Another big issue is the privacy settings on photos. Since Facebook made the changes a few weeks ago, I can now view the photo albums of many of my “Friends of Friends.” If you don’t want those bikini photos of last summer’s beach trip out in the wild, go to the Profile Information section of the Privacy Settings. Scroll down toward the bottom of the page and look for the Photo Albums setting. The button to control these says “Edit Settings.” After clicking on it, you’ll be led to another sub-menu where you can see settings for your profile pictures and each of your photo albums.

 

While many people will limit their photo albums to only friends (if you haven’t you should seriously consider doing so), they will unwittingly accept Facebook’s default setting of “Friends of Friends” for their profile pictures.

 

Personally, I have only one photo in my “Profile Pictures” photo album, and it’s the one the world will see if they search me on Facebook. However, some people have a habit of dumping dozens of pictures into the Profile Pictures album. If you accept Facebook’s default setting, all of these photos are visible to a vast audience. My recommendation is that you only keep one or a few photos in the profile album, and make sure they are ones you want the world to see. Keep those awkward beach shots, or any other photos that reveal private information about you or others, in albums that are limited to viewing by only your friends. (Remember, your main profile photo is always available for the world to see. The only way you can prevent this is to not have a profile photo at all.)

 

Finally, be aware of what you can no longer change. Here is a snippet from the site’s privacy policy:

 

Certain categories of information such as your name, profile photo, list of friends and pages you are a fan of, gender, geographic region, and networks you belong to are considered publicly available to everyone, including Facebook-enhanced applications, and therefore do not have privacy settings. You can, however, limit the ability of others to find this information through search using your search privacy settings.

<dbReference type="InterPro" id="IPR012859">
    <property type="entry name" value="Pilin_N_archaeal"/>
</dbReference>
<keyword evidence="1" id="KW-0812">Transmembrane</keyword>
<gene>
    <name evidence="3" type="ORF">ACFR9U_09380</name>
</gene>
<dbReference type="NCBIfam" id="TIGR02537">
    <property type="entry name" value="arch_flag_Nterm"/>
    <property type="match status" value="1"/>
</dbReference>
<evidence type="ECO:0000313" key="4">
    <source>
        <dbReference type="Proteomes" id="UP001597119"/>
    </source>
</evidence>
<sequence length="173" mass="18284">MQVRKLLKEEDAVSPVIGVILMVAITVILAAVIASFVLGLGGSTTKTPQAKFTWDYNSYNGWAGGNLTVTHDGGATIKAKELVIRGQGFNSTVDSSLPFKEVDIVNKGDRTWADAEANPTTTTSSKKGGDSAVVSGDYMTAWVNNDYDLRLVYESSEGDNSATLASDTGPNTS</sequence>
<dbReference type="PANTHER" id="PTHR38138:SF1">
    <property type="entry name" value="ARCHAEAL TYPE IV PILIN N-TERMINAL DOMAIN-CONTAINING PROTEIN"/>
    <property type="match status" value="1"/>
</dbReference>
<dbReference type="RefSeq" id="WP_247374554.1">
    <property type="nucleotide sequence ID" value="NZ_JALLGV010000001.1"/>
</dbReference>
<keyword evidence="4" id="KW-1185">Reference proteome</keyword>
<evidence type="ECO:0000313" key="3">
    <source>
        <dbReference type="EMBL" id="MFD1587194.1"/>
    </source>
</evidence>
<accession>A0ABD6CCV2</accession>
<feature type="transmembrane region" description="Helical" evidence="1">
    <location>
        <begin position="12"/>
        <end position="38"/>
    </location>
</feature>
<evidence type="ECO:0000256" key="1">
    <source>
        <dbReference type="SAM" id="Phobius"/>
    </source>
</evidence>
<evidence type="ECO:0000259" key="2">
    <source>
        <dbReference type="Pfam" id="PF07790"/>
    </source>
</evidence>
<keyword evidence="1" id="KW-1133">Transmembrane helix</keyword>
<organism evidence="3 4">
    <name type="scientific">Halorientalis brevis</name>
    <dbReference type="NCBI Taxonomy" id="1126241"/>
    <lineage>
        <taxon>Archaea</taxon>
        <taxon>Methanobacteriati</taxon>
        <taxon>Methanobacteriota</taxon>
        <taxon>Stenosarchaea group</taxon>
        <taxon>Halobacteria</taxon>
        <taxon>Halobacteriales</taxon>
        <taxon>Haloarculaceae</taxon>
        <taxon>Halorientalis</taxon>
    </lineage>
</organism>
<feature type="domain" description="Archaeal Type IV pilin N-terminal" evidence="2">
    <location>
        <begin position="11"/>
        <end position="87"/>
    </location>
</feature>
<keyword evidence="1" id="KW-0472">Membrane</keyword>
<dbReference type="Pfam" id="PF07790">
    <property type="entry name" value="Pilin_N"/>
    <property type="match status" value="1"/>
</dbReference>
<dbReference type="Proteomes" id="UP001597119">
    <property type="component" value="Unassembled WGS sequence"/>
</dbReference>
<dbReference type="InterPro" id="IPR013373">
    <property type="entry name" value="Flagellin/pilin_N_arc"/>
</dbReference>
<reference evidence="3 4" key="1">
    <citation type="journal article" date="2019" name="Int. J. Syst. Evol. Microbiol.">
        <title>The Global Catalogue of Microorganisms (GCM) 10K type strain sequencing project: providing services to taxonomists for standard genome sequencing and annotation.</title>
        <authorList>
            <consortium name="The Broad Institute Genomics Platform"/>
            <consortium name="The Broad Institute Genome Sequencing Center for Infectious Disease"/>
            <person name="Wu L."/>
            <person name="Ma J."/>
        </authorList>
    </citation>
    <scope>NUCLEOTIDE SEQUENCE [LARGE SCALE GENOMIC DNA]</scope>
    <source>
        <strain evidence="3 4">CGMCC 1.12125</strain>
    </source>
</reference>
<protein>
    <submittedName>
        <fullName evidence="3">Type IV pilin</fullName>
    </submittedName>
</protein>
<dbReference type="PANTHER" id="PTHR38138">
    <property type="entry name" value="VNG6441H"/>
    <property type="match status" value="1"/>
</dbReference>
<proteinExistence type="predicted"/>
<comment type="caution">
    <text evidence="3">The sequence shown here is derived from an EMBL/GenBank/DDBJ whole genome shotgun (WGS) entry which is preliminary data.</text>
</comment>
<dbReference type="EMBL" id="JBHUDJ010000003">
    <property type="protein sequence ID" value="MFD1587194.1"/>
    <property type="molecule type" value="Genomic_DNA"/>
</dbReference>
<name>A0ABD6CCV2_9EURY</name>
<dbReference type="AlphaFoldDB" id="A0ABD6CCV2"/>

How does this paragraph affect you? A common example involves Facebook networks and fan pages. In case you aren’t aware, there is a fan page or network for just about every interest and pastime you can think of. If you have chosen to join any of these on Facebook, you can no longer keep this a secret. Considering some of the names of these groups could reveal personal information about your interests and affiliations, you may want to seriously consider where you place your allegiances.

 

Other changes: You can no longer prevent all your Facebook activity from appearing on your profile’s wall. If you want to delete items, you must do so manually -- one at a time. Your friend list is also now considered public property... anyone can see who your friends are.

 

I have covered a lot here, but I must have you consider one final thing: Facebook CEO Mark Zuckerberg is god of this virtual world. With the strike of his mouse, he can (and will) make future changes. Don’t assume anything you put on Facebook (or any other social networking site) won’t be public information tomorrow. It’s his baby, and he owes you nothing to use this free service. Paraphrasing what I heard someone say, a wise user of this site wouldn’t write or post anything on Facebook that you wouldn’t want to see on the front page of USA Today.

 

If you don’t want your (or your teen’s) words of opinion or photos to be tomorrow’s news, you would be wise to pull them off of Facebook. Remember the ultimate “click” is under the “Settings” menu and “Account Settings.” Scroll to the bottom of the page and you’ll find “Deactivate Account.” Click on the “deactivate” link, and your complete profile will vanish... along with all your Facebook privacy problems.

 

Rod Gustafson

 

 


Besides writing this column for the Parents Television Council, Rod Gustafson authors Parent Previews® - a newspaper and Internet column (published in association with movies.com) that reviews movies from a parent's perspective. He's also the film critic for a major Canadian TV station, various radio stations and serves on the executive of the Alberta Association for Media Awareness. Finally, his most important role is being the father to four wonderful children and husband to his beautiful wife (and co-worker) Donna.


Parenting and the Media by Rod Gustafson

The Parents Television Council - www.parentstv.org


Click here to comment on this column

  SPECIAL SPONSORS OF THE PTC:

HOME | ABOUT US | PRIVACY POLICY | PRESS ROOM | FAQs | CONTACT US

© 1998-2011 PARENTS TELEVISION COUNCIL. ALL RIGHTS RESERVED.

JOIN US ON:          .

Parents Television Council, www.parentstv.org, PTC, Clean Up TV Now, Because our children are watching, The nation's most influential advocacy organization, Protecting children against sex, violence and profanity in entertainment, Parents Television Council Seal of Approval, and Family Guide to Prime Time Television are trademarks of the Parents Television Council.